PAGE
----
# Part 6c - Joensuu ```Principal Component Analysis
Jana Ludolph
Martin Pokorny
University of Joensuu
Dept. of Computer Science
P.O. Box 111
FIN- 80101 Joensuu
Tel. +358 13 251 7959
fax +358 13 251 7955
www.cs.joensuu.fi
PCA overview
• Method objectives
•
Data dimensionality reduction
•
Clustering
• Extract variables which properties are constitutive
• Dimension reduction with minimal loss of information
• History:
– Pearson 1901
– Established 1930 Harold Hotelling
– Since 1970 actually used (high perfomance computer)
• Application:
– Face recognition
– Image processing
– Artificial intelligence (neural network)
• This material is PPT form of  with some changes
University of Joensuu
Dept. of Computer Science
P.O. Box 111
FIN- 80101 Joensuu
Tel. +358 13 251 7959
fax +358 13 251 7955
www.cs.joensuu.fi
Statistical background (1/3)
• Variance
– Measure of the spread of data in a data set
– Example:
Data set 1 = [0, 8, 12, 20], Mean = 10, Variance = 52
Data set 2 = [8, 9, 11, 12], Mean = 10, Variance = 2.5
1 n
s   ( X i X ) 2
n i 1
2
Also version with (n-1)
• Standard deviation
– Square root of the variance
– Example:
25
20
Data set 1, Std. deviation = 7.21
Data set 2, Std. deviation = 1.58
15
University of Joensuu
Dept. of Computer Science
P.O. Box 111
FIN- 80101 Joensuu
Tel. +358 13 251 7959
fax +358 13 251 7955
www.cs.joensuu.fi
10
1 n
s 
( X i X ) 2

n i 1
Also version with (n-1)
5
0
0
0,5
1
1,5
2
Data set 1
2,5
3
Dat set 2
3,5
4
4,5
Statistical background (2/3)
• Covariance
–
–
–
–
Variance and standard deviation operate on 1 dimension, independently of
the other dimensions
Covariance: similar measure to find out how much the dimensions vary from
the mean with respect to each other
Covariance measured between 2 dimensions
Covariance between X and Y dimensions:
1 n
cov( X , Y )   ( X i  X )(Yi  Y )
n i 1
–
–
Also version with (n-1)
Result: value is not as important as its sign
(+/− see examples below, 0 – two dimensions are independent of each other)
Covariance between one dimension and itself: cov(X, X) = variance(X)
Student example, cov = +4.4
Sport example, cov = −140
The more study hours, the higer grading
The more training days, the lower weight
6
100
5
90
4
80
3
70
2
60
1
50
0
0
1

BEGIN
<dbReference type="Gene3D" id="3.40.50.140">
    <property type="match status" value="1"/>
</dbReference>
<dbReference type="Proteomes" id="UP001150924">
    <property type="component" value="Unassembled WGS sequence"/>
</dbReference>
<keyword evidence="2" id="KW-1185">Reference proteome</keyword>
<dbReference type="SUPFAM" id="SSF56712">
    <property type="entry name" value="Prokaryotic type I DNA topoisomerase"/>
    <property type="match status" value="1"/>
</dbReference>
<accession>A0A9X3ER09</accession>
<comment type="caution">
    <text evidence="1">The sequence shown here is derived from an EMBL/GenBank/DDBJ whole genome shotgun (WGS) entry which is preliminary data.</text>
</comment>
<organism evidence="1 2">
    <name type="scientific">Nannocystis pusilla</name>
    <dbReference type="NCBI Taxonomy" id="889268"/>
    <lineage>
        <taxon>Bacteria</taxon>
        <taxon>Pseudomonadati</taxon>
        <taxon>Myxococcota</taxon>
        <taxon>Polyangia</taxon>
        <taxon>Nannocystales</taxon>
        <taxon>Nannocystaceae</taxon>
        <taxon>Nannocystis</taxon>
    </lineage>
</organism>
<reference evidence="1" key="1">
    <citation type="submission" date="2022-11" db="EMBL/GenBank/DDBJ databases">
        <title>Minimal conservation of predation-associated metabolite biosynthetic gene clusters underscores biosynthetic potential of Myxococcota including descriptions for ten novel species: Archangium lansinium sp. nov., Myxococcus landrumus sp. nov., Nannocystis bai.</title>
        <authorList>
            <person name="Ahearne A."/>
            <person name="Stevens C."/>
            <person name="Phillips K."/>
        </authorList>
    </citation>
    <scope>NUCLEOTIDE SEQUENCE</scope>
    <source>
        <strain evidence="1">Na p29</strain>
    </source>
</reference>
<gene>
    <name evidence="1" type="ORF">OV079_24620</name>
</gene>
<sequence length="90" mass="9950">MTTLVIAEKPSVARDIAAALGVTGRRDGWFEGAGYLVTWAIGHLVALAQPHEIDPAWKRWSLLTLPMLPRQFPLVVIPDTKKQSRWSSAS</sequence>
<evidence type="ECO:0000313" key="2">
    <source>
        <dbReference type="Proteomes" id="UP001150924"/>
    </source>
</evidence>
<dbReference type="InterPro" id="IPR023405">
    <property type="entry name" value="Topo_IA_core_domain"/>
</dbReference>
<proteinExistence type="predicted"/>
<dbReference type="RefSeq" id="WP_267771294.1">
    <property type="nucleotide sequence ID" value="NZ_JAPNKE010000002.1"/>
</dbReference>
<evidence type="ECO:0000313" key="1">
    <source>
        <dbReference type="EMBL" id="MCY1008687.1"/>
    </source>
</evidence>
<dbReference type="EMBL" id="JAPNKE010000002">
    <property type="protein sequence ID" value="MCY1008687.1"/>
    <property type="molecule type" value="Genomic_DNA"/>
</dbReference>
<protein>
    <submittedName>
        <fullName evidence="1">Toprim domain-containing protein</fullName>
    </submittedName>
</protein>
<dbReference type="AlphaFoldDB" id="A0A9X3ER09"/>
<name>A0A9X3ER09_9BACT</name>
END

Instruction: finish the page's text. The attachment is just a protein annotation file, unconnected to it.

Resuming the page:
2
3
4
5
6
7
8
9
10
40
11
weight
study hours
0
10
20
training days
30
40
50
60
University of Joensuu
Dept. of Computer Science
P.O. Box 111
FIN- 80101 Joensuu
Tel. +358 13 251 7959
fax +358 13 251 7955
www.cs.joensuu.fi
Statistical background (3/3)
•
Covariance matrix
–
All possible covariance values between all the dimensions
–
Matrix for X, Y, Z dimensions:
 cov( X , X ) cov( X , Y ) cov( X , Z ) 


C   cov(Y , X ) cov(Y , Y ) cov(Y , Z ) 
 cov( Z , X ) cov( Z , Y ) cov( Z , Z ) 


–
Matrix properties
1) Number of dimensions is n. Then the matrix is n x n.
2) Down the main diagonal covariance value is between one of
the dimensions and itself – variance of that dimension.
3) cov(A, B) = cov(B, A), the matrix is symmetrical about the main
diagonal.
University of Joensuu
Dept. of Computer Science
P.O. Box 111
FIN- 80101 Joensuu
Tel. +358 13 251 7959
fax +358 13 251 7955
www.cs.joensuu.fi
Matrix algebra background (1/2)
• Eigenvectors and eigenvalues
– Example of eigenvector
 2 3   3  12 
 3

        4   
2
1

  2  8 
 2
eigenvector
Example of non-eigenvector
 2 3   1  11

      
2
1

  3  5 
eigenvalue associated with the eigenvector
– 1st example: the resulting vector is an integer multiple of the original
vector
– 2nd example: the resulting vector is not an integer multiple of the
original vector
– Eigenvector (3,2) represents an arrow pointing from the origin (0,0)
to the point (3,2)
– The square matrix is the transformation matrix, resulting vector is
transformed from its original position
– How to obtain the eigenvectors and eigenvalues easily
Use some math library, for example Mathlab:
[V, D] = eig(B); V: eigenvectors, D: eigenvalues, B: square matrix
University of Joensuu
Dept. of Computer Science
P.O. Box 111
FIN- 80101 Joensuu
Tel. +358 13 251 7959
fax +358 13 251 7955
www.cs.joensuu.fi
Matrix algebra background (2/2)
• Eigenvectors properties:
–
–
–
–
Can be found only for square matrices
Not every square matrix has eigenvectors
n x n matrix that does have eigenvectors, there are n of them
Eigenvector scaled before the multiplication, the same multiple of it as
a result
 3  6
2      
 2  4
 2 3   6   24 
 6

        4   
 2 1   4   16 
 4
– All the eigenvectors of a matrix are perpendicular, ie. at right